Over the years I have, on occasion, written a variety of pieces on a variety of topics. The following is one such example.
When Angels Sing
Only something beautiful, with perfect expression of shape, drawing deeply upon what is eternal and unique within the human spirit can elevate the soul. A violin by Stradivarius and a bamboo fly rod by Al Medved are such things of beauty. In the hands of a master, they transcend the ordinary and let mortals hear the angels sing.
All well made bamboo fly rods are highly prized but a Medved is a treasure. A treasure created by more than 100 hours of meticulous, precise effort that transform a mere twelve strips of Arundinaria Amabilis into the distinctive hexagonal shape of a finished rod. A rod that stimulates the senses in ways sublime. Just the rod’s finish, clear and silky smooth, tingles the fingertips and soothes the eyes with its subtle highlighting of the bamboo’s natural blond color and deep grain.
The custom made cork grip, sanded to a solid texture, fills the hand with a sense of wonder as even the most subtle flex or twitch of the tip is instantly transmitted along the rod’s entire length.
In the light of a bright fall day the rod appears to shine with a luster from an inner glow. Like a beautiful woman taken out of the shadows, the rod reveals more of its allure in the sunlight. The finish is warmer to the touch, the grain of the bamboo seems more alive, and the minute details of the rod builder’s genius reveal themselves.
Guides are hand polished and mounted on the rod with wraps of thread burnished to a uniform sheen. Sitting flush against the bamboo, the guide feet, have been hand shaped to create a smooth, imperceptible transition of thread wraps from metal to wood with no unsightly ridges so typical of lesser rods. Six coats of lacquer, so smooth and clear they appear to be made of air, cover the threads.
The ferrules join the rod halves. These interlocking metal sleeves of polished nickel-silver, are aligned exactly, making the distinctive soft ‘pock’ sound of perfection when pulled apart. When joined together they slide into each other with sensual certainty.
Slowly at first the caster begins to move the rod back and forth in an imitation of a steam locomotive’s ‘push-pull’ motion, making the rod arc repetitively in a cast. Each bamboo rod has a subtle and unique rhythm of its own. Discovery of this particular rod’s unique rhythm is a revelation of rightness forever imprinted on the heart.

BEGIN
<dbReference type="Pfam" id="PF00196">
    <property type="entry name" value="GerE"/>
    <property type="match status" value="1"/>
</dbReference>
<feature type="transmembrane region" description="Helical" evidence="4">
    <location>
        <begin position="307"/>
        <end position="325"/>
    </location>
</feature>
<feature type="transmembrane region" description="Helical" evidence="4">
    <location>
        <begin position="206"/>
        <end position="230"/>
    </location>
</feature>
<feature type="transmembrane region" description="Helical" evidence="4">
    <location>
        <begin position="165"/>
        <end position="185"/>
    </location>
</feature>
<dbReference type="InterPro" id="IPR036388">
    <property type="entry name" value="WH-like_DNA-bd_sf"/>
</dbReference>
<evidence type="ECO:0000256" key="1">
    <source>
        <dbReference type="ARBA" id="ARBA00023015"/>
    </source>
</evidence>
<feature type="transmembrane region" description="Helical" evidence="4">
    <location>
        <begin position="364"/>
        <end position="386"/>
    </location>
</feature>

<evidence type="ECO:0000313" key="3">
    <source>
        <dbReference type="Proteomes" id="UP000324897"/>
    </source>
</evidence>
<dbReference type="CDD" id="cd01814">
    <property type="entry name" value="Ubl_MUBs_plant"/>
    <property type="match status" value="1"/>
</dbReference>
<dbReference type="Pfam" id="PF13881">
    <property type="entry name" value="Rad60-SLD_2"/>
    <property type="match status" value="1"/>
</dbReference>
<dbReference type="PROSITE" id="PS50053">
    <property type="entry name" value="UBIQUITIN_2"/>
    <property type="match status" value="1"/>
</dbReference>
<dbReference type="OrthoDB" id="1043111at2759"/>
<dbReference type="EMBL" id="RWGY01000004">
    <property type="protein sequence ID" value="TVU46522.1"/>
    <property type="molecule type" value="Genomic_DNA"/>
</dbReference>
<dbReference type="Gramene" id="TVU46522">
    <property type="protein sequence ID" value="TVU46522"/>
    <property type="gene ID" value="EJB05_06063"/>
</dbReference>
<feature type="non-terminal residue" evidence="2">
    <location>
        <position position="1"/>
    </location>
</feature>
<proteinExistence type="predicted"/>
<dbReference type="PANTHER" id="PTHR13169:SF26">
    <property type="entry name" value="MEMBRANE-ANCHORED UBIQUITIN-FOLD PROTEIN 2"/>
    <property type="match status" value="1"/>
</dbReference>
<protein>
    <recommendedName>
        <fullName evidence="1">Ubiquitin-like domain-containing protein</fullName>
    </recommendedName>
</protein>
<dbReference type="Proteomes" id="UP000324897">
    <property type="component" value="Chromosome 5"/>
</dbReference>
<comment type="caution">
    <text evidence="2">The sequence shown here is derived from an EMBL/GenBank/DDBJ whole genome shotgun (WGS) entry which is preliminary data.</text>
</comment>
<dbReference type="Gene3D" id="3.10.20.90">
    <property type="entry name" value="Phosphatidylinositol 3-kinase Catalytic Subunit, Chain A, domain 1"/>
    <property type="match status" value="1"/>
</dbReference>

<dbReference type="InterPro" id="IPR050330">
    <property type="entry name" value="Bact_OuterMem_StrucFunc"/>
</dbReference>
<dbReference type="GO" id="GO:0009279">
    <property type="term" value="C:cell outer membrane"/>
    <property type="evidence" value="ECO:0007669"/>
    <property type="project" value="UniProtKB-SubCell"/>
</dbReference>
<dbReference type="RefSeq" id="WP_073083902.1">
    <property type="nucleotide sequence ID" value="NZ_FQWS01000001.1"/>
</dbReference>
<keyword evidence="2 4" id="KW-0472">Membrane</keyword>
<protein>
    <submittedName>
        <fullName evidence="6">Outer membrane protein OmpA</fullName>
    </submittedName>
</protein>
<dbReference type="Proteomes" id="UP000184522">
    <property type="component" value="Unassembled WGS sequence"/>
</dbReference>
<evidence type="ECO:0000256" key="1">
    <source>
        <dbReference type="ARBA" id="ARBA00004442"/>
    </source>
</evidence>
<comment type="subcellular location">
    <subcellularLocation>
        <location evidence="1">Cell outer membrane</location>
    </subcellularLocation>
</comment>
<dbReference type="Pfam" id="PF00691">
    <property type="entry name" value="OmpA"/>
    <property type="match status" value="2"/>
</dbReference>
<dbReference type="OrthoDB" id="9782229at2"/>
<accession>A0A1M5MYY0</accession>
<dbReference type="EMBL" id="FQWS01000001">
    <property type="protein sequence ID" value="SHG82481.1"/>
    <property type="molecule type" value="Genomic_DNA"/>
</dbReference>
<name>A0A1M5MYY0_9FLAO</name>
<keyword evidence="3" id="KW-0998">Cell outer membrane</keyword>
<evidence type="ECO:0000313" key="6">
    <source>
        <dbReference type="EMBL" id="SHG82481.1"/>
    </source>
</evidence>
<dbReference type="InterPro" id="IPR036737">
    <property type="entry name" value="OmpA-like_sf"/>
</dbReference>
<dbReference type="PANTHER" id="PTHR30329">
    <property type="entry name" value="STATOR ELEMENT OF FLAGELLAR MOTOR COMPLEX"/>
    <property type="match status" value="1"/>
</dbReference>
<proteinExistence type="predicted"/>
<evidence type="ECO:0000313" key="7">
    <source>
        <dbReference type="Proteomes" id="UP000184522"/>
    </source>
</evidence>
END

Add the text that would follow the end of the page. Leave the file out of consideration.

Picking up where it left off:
Moving the rod more forcefully extends causes more line to extend from the tip. The rod seems incapable of handling forty feet of fly line. But class is grace under pressure and this rod is a class act. As the casting stroke’s force increases, the rod responds with civility and style. Tracking true and straight, with no sudden flexes, no loss of power, no sudden snaps, the rod reveals its secrets by establishing an almost mystical link between the fly, forty feet away, and the caster’s inner being. The mind doesn’t analyze when using a rod like this. No plebeian “Just a little to the right” thoughts sully this process. Instead, a mental image, where the fly should land, forms in the caster’s mind and this rod, precisely and delicately, places it there, exactly there. Thought, action, thought, action, that the two are joined as one is the genius of this rod.
Unlike an ordinary rod, which interacts with only a caster’s hand, the power of this rod starts to fill the caster’s arm as more and more line is played out. With seventy feet of fly line in the air the connection of mind and fly, soul and rod, remains precise with every subtle nuance felt by the caster. The rod seems not to notice the extra distance now being cast. There is no unexpected collapse on the back cast, no variation in the rod’s path. A path tracked so unerringly as to feel pre-ordained. Swishing back and forth, back and forth, Al Medved’s creation sings to the caster a song of smooth and effortless power and precision. The harmony of beauty, power, and control are the rod’s song. A song only heard by mortals when angels sing.